•       Methods – researching the everyday

The Editors welcome contributions on relevant topics in any field of social science engaging with sociological research, from early career and established academics, and from those outside academia.

Queries: To discuss initial ideas or seek editorial advice, please contact the Sociology Editors by email on

Full Call for Papers can be viewed at

I’m planning to write a paper next year for submission to this special issue on the sociology of everyday life. One aspect of the paper is an argument that Margaret Archer’s recent work offers a rich set of conceptual resources for understanding everyday life. Another will be an attempt to address confusions about voluntarism and agency through the frame of ‘everyday life’, arguing that when we understand individual agency as both grounded in the everyday and always in motion, these putative issues come to seem problematically abstract, actively obscuring the complex realities of everyday life, as we find all find ourselves subject to complex constellations of constraint and enablement. In doing so I’ll be drawing on a realist (mis)reading of Goffman, arguing that his dramaturgical approach can be used to flesh out Archer’s arguments about individuals personifying social roles. These are some of the lines of thought I’ll be developing for the paper:

  1. Conceptualizing biographical events
  2. The Phenomenology of Obsessiveness
  3. The Phenomenology of Inertia
  4. The Sociology of Awkwardness
  5. The Sociology of Thinking
  6. The Sociology of Daydreaming
  7. The Sociology of the Quiet Zone

Deadline for submissions: 31 August 2014

We are pleased to invite papers for consideration in the Sociology Editor’s Special Issue in 2015. The theme will be the Sociologies of Everyday Life.

Everyday life sociology is a well-established tradition in the discipline and interest in ways of understanding day-to-day worlds continues to be significant. These engagements are becoming increasingly interdisciplinary, across the social sciences as well as outside them. It is in this context that the 2015 Special Issue aims to provide a timely opportunity to take stock. This is intended to be a reflective moment – where has sociology arrived at in its attempts to think through the everyday? It is also intended to be an anticipative moment – what are the new logics, foci, approaches, uses, limits of sociologies of the everyday?

My last few posts on Being Human have looked at Archer’s account of the emotions. She argues that affectivity should be understood as relational, emerging as commentaries on human concerns (understood generically as bodily well-being, performative competence and social self-worth) rooted in nature, practice and sociality. In each case affectivity arises as part of our engagement in different relations: body/environment, subject/object and subject/subect. In short: our environment gives us feedback and that feedback matters to us.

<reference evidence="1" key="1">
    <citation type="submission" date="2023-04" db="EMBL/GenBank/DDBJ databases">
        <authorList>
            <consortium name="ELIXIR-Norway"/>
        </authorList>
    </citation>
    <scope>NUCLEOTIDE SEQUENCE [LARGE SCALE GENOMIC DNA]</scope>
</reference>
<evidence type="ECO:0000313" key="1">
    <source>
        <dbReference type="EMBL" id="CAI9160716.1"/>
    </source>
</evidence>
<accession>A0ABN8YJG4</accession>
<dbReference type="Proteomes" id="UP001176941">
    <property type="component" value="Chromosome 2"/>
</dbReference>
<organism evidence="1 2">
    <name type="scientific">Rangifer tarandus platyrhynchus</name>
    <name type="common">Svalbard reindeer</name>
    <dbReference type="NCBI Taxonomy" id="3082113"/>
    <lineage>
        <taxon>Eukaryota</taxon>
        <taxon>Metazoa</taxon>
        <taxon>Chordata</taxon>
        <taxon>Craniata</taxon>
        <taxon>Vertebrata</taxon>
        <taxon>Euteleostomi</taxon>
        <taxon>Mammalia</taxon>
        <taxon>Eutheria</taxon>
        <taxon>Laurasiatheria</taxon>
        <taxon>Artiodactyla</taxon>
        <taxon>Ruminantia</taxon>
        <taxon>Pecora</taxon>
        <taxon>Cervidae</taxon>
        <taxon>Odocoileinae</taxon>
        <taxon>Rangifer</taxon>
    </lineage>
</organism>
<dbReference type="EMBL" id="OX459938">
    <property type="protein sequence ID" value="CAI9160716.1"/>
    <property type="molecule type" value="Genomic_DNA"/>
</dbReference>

However once affectivity is analytically delineated in terms of the natural, practical and social orders then an immediate questions ensues as to the emergent relations between different forms of affect. Archer argues that we “have to live and attempt to thrive in the three orders simultaneously” and that this entails we “must necessarily in some way and to some degree attend to all three clusters of commentaries” (Archer 2000: 220). However nothing guarantees that the commentaries cohere and conflict frequently arises between them:

Nothing guarantees that the three sets of first-order emotions dovetail harmoniously, and therefore it follows that the concerns to which they relate cannot all be promoted without conflict arising between them. Hence, an evasive response to the promptings of physical fear can threaten social self-worth by producing cowardly acts; cessation of an activity in response to boredom in the practical domain can threaten physical well-being; and withdrawal as a response to social shaming may entail a loss of livelihood. In other words, momentary attention to pressing commentaries may literally produce instant gratification of concerns in one order, but it is a recipe for disaster since have no alternative but to inhabit the three orders simultaneously, and none of their concerns can be bracketed-away for long. It is only on rather rare occasions that a particular commentary has semi-automatic priority – escaping a fire, undertaking a test or getting married. Most of the time, each person has to work out their own modus vivendi within the three orders. (Archer 2000: 220)